These beetles are crepuscular (active primarily at twilight). The adult males are seen on the wing from May to August where they actively fly about looking for females, especially on warm summer evenings, where they will fly to light.
Adults usually only live for a few weeks; their sole adult existence is to mate.
Adult stag beetles are not known to feed. However, they do drink sweet fluids such as decomposing fruit and tree sap.
During the breeding season, the male stag beetles use their magnificent mandibles as a warning signal to other males, raising them in a defensive and aggressive posture to fight off a contender. They are skilful wrestlers and can even stand up on their hind legs to throw an opponent.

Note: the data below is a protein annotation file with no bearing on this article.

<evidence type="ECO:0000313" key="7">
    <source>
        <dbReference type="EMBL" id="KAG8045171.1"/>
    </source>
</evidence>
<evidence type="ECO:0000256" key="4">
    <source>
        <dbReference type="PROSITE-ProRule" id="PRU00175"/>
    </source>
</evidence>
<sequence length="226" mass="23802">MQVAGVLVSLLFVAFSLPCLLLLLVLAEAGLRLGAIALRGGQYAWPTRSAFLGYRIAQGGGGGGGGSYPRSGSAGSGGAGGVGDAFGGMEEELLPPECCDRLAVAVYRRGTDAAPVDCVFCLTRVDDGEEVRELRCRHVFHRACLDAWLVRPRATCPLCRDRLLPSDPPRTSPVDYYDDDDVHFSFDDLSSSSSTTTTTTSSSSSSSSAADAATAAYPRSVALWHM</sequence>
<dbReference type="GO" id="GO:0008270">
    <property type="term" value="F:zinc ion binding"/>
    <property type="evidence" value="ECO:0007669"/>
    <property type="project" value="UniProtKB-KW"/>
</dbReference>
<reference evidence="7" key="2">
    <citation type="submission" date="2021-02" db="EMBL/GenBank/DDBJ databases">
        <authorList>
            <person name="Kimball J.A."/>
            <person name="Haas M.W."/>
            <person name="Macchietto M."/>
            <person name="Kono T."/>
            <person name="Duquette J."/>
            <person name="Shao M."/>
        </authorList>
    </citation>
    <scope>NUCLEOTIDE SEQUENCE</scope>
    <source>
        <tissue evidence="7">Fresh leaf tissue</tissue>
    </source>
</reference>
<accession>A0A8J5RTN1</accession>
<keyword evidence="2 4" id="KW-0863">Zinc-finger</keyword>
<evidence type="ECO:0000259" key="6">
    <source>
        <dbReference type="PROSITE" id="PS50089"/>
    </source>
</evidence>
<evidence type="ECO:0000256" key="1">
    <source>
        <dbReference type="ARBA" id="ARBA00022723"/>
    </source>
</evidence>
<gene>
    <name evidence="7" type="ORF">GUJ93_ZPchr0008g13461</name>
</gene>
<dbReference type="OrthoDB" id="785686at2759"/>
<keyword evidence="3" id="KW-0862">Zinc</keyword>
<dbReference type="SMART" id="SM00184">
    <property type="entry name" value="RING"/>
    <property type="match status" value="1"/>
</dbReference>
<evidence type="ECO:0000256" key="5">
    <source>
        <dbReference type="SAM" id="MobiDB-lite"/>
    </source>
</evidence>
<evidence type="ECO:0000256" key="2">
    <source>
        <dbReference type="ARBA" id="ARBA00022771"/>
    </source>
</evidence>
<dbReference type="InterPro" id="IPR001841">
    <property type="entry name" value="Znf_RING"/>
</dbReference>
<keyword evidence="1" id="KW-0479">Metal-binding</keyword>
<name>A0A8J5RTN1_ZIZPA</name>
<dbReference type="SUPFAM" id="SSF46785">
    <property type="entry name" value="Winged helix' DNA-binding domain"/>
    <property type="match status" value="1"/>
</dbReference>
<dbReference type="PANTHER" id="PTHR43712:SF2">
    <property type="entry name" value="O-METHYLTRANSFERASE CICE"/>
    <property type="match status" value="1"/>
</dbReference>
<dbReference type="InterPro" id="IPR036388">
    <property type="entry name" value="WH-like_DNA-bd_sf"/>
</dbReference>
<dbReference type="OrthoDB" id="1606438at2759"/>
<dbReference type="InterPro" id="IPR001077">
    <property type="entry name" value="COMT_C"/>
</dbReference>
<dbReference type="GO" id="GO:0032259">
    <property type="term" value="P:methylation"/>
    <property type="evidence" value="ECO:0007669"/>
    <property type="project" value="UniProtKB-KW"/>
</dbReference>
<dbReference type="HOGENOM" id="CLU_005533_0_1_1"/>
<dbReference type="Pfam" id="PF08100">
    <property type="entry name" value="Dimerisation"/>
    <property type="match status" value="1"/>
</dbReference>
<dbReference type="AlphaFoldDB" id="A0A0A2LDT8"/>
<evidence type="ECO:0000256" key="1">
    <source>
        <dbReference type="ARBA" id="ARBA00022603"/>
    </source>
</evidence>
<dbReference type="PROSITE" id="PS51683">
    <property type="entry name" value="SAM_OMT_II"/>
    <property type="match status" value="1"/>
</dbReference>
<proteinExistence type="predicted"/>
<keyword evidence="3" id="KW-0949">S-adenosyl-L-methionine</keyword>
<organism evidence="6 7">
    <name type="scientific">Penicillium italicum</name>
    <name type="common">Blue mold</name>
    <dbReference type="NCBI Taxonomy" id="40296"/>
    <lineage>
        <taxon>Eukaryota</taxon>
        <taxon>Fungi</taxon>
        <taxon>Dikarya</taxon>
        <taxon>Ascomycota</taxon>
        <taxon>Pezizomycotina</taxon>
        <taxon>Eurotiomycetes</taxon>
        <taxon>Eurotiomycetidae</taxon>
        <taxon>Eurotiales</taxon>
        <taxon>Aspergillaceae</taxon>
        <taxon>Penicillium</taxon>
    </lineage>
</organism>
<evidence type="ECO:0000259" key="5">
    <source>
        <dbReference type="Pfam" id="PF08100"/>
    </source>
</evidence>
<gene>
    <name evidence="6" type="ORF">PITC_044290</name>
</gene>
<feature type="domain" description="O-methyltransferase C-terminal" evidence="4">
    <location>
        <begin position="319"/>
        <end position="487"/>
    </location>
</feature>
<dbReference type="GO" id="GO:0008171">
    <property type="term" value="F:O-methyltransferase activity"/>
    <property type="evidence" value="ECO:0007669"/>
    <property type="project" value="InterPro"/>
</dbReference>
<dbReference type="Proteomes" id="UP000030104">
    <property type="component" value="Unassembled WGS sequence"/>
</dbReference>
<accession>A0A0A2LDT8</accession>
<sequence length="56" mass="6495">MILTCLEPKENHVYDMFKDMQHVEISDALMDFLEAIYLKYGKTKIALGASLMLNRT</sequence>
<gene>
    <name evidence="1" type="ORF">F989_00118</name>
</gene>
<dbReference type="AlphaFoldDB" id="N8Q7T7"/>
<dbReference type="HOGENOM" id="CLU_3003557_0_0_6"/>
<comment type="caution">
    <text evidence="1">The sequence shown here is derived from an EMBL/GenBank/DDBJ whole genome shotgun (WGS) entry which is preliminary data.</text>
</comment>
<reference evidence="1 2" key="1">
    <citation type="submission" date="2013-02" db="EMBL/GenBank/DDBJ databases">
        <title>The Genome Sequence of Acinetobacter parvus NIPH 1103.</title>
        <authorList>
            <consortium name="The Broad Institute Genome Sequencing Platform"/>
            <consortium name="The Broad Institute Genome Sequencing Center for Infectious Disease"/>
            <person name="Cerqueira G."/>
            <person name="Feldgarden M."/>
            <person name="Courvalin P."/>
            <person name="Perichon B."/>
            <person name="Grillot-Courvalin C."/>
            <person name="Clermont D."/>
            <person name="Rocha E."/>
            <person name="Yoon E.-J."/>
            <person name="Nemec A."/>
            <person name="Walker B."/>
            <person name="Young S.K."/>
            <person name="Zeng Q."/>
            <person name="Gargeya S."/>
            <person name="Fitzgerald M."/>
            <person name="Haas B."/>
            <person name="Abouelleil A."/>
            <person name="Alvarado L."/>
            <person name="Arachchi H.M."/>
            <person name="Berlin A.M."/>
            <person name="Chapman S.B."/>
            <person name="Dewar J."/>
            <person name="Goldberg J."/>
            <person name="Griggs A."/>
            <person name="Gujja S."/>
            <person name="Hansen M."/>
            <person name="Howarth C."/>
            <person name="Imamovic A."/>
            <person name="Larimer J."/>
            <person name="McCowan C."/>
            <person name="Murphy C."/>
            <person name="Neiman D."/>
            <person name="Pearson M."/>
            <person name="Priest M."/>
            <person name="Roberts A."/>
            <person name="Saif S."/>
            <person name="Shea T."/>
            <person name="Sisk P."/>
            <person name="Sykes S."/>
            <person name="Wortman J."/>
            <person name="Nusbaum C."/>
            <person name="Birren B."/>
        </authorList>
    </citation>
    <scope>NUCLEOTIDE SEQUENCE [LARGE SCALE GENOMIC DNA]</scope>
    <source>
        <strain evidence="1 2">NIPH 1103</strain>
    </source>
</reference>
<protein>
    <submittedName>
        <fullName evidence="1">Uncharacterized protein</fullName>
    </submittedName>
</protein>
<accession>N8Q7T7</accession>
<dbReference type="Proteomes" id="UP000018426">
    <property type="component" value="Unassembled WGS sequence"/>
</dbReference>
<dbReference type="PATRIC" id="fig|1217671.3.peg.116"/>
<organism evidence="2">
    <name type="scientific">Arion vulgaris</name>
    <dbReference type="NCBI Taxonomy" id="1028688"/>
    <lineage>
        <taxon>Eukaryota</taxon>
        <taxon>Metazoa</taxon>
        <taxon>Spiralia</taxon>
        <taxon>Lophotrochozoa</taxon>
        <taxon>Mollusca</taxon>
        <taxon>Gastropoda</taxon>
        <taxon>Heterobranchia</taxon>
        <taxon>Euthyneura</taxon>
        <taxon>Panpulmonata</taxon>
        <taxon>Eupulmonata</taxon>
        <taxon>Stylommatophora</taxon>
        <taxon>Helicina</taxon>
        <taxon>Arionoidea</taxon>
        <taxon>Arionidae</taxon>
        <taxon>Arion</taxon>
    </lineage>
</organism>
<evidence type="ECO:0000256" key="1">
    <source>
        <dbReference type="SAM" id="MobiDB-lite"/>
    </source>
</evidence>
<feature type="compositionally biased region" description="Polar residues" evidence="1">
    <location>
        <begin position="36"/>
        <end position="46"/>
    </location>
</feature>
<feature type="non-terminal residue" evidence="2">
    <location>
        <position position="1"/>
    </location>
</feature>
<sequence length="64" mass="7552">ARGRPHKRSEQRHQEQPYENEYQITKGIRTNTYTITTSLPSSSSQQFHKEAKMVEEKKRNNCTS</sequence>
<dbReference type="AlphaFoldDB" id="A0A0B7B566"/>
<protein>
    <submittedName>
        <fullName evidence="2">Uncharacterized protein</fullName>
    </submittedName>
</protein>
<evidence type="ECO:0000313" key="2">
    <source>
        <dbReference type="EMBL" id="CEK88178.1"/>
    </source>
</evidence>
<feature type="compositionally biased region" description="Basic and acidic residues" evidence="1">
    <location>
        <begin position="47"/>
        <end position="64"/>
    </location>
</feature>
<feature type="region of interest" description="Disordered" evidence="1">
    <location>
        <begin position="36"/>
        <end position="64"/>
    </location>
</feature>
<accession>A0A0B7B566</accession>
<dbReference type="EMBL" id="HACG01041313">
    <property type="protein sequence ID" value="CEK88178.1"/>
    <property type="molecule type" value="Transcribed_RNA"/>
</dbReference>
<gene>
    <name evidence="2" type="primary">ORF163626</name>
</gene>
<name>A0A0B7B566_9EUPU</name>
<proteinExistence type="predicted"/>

Their mandibles or mouthparts are sometimes referred to as ‘antlers’ as they resemble and are employed in much the same manner as a deer’s antlers might be, and from which the stag beetle gets its name.
Courtship involves the male circling the female with his impressive antlers raised and wide open. So strong is the mating instinct that males are known to attempt to mate with dead females and as many as four males may attempt to mate with just one female. Once mated the female finds a dead wood habitat to lay her eggs, after which she dies.